I’m not sure exactly where “No Surrender” won me over. Could it be the throbbing bassline, the catchy hook, the tough verses, or the enthralling vibe? Or choose your own explanation, all are valid.
This dance hall destroyer finds Australian riddim-maker Monkey Marc working with the skilled Mista Savona, plus a trio of Jamaica’s best vocalists to craft what you wish you’d already heard.
To be clear – and there’s plenty of promise here – “No Surrender” the song is the opening track off the No Surrender EP, a seven-cut one-riddim showcase. The EP features Spring Wata and Jah Thunder on poignant songs as well, but this leading release – with an epic dance video filmed right on Orange Street in Kingston – finds Sizzla, Capleton, and Fantan Mojah working to great effect in a combination style. And all this is still a lead-in to a full-length release due later in 2017!
There’s a lot of ruff ‘n’ rugged bass music out there in the reggae-sphere: too often it either relies on vintage samples to carry the weight or falters due to weak vocals. No worry here whatsoever, as “No Surrender” has layers of souped-up future-synths thriving on its potent bass, delivered with a militant urgency that suits the rapid-fire verses on socioeconomics, police corruption, and abject poverty.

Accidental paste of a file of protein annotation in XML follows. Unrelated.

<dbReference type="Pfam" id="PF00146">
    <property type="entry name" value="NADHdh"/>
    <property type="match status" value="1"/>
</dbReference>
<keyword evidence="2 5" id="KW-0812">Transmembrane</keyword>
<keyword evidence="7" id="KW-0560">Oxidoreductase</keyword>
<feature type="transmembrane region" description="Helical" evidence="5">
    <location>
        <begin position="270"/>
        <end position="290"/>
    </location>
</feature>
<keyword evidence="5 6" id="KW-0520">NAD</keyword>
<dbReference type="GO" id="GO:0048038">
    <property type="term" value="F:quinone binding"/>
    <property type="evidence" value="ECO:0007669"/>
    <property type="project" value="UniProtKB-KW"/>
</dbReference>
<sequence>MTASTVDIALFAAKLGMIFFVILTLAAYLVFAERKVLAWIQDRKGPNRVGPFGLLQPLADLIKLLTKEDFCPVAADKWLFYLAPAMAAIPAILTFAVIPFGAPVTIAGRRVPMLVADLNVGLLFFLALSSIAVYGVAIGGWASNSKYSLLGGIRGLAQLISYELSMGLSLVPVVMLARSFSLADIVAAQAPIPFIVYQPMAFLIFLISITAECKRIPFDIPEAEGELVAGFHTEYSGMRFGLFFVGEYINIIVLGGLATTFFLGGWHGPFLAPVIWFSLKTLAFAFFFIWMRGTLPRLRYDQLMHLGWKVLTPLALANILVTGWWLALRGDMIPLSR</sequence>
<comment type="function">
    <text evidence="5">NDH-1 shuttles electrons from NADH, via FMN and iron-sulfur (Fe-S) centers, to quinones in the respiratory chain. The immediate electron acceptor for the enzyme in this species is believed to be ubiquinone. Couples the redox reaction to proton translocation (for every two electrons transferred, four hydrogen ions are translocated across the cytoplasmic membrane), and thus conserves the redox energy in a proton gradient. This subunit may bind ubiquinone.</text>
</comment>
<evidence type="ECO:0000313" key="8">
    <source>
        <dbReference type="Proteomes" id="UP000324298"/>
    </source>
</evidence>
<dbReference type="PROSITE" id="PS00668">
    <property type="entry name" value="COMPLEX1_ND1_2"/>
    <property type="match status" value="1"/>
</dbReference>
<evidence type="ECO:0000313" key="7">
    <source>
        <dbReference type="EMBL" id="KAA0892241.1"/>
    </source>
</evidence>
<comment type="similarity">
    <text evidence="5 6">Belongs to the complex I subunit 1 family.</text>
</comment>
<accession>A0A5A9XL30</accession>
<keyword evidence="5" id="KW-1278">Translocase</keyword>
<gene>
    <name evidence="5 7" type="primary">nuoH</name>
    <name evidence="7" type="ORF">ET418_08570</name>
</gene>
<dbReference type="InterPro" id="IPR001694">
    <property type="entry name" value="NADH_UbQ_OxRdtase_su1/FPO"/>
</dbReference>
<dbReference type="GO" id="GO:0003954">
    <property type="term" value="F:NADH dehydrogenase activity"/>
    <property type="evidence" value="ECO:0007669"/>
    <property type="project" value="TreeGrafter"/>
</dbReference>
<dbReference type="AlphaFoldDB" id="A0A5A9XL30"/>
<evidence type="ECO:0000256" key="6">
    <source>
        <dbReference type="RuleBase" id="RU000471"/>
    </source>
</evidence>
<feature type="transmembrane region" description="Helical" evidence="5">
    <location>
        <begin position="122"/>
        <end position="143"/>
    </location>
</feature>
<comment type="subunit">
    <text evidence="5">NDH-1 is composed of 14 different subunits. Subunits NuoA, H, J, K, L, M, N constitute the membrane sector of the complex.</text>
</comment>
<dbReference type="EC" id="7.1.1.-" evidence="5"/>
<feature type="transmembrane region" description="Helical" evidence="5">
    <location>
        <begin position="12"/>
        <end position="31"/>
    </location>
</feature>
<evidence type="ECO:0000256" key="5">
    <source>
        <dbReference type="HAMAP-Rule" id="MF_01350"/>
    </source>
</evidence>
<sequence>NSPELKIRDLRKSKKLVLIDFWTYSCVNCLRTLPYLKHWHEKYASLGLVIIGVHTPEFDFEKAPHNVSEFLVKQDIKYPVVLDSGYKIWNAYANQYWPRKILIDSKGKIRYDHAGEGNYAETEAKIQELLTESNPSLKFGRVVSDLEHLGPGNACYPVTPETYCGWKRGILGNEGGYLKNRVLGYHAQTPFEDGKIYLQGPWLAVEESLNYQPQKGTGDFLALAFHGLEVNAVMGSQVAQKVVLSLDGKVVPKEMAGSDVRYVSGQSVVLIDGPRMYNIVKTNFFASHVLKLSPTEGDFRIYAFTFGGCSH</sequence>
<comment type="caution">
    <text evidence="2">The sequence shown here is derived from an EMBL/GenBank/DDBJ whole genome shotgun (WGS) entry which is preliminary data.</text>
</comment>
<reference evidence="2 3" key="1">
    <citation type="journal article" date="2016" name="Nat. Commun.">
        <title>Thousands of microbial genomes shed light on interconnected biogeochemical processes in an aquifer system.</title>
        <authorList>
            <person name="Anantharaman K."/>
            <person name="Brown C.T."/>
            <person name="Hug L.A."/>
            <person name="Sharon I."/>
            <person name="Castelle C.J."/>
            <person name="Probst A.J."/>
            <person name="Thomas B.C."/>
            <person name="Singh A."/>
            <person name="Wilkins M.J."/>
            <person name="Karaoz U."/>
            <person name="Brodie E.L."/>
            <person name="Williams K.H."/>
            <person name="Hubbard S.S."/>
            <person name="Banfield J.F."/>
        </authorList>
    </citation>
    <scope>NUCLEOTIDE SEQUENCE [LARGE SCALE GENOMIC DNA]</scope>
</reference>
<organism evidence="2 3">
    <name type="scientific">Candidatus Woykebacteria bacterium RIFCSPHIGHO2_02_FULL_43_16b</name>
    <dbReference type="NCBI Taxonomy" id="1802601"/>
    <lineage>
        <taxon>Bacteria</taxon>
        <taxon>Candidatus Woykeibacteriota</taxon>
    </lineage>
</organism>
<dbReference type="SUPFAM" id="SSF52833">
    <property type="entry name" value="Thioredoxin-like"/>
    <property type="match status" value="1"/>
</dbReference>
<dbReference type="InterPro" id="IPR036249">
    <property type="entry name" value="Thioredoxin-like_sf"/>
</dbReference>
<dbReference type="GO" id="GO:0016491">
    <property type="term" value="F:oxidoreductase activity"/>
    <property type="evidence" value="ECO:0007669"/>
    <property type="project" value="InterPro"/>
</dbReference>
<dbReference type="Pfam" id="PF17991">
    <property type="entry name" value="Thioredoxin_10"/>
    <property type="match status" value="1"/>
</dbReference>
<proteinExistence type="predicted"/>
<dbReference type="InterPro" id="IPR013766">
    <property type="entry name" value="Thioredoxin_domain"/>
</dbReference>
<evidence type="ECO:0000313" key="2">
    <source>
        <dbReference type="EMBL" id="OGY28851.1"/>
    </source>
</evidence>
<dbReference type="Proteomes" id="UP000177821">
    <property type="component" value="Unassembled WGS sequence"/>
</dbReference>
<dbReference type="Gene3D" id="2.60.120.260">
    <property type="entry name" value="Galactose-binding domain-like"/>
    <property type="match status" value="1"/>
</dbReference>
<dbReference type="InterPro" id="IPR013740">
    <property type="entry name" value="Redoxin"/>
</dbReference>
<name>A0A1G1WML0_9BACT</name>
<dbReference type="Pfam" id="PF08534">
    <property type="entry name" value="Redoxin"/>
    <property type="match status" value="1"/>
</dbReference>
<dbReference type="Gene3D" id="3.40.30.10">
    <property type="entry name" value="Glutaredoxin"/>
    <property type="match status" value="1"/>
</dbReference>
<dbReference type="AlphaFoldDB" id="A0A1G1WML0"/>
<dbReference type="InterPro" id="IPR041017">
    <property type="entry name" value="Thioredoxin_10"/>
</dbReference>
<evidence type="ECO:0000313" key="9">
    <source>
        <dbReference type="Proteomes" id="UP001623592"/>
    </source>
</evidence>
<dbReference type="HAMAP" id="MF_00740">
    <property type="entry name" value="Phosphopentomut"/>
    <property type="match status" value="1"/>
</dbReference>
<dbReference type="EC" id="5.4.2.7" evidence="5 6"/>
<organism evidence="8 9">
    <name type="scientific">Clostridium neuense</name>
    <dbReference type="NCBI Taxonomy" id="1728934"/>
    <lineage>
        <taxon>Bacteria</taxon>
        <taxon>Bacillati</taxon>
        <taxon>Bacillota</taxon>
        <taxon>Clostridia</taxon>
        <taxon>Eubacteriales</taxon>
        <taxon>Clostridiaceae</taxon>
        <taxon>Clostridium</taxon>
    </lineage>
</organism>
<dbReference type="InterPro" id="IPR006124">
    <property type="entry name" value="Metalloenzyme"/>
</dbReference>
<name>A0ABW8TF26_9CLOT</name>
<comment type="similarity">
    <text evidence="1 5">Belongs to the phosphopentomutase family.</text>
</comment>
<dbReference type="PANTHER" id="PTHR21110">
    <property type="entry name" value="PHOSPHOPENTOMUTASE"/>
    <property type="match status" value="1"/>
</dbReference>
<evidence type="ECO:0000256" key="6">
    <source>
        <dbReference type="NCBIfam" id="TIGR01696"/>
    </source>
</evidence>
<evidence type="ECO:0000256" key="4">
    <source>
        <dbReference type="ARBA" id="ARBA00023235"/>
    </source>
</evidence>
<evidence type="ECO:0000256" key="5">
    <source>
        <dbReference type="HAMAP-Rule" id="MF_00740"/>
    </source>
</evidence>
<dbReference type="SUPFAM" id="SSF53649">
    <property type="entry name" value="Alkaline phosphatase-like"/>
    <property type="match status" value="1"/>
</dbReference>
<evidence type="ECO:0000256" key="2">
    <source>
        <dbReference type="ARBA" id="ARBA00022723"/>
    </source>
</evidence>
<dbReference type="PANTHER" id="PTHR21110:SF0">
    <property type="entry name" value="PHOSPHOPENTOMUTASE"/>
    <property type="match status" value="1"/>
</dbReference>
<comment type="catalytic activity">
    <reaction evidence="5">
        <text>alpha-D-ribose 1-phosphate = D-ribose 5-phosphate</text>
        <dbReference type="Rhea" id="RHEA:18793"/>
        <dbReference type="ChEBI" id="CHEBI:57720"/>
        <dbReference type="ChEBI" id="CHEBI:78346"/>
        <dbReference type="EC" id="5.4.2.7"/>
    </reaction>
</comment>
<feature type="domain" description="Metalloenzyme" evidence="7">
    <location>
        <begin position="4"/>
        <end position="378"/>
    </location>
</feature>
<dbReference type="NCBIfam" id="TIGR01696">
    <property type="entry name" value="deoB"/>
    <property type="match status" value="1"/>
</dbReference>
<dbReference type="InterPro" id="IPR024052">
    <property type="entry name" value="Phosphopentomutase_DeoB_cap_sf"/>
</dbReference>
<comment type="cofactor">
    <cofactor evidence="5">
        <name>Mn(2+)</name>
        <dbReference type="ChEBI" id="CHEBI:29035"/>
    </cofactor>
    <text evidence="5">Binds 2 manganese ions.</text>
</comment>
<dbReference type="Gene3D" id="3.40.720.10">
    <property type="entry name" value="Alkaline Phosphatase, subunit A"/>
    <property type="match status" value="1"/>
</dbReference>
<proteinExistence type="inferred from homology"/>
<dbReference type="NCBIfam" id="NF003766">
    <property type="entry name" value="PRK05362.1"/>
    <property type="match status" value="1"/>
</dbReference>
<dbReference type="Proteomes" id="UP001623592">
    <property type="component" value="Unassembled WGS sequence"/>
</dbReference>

While Sizzla steps up to make it clear who’s really important: ‘do it for the children, make sure preserve it; poor people more than willing and worth it,’ every verse here is scorching with cynicism. As another prime example, Fantan Mojah lays bare the painful truth: ‘don’t call the 5-0; they will kill you for the money that you have’. With nary a beat to breathe until the outro, the apocalypse-is-neigh hook from Capleton completes this well-executed musical vision. Bleak times call for poignant art. ‘Pray for the best’ indeed.
The Groove Thief
.the future of dub is the present.
Reviews // Facebook // Soundcloud // Mixcloud
Featured in the South China Morning Post: “Tastemaker”
Featured in Boom Magazine: “Notes From The Underground“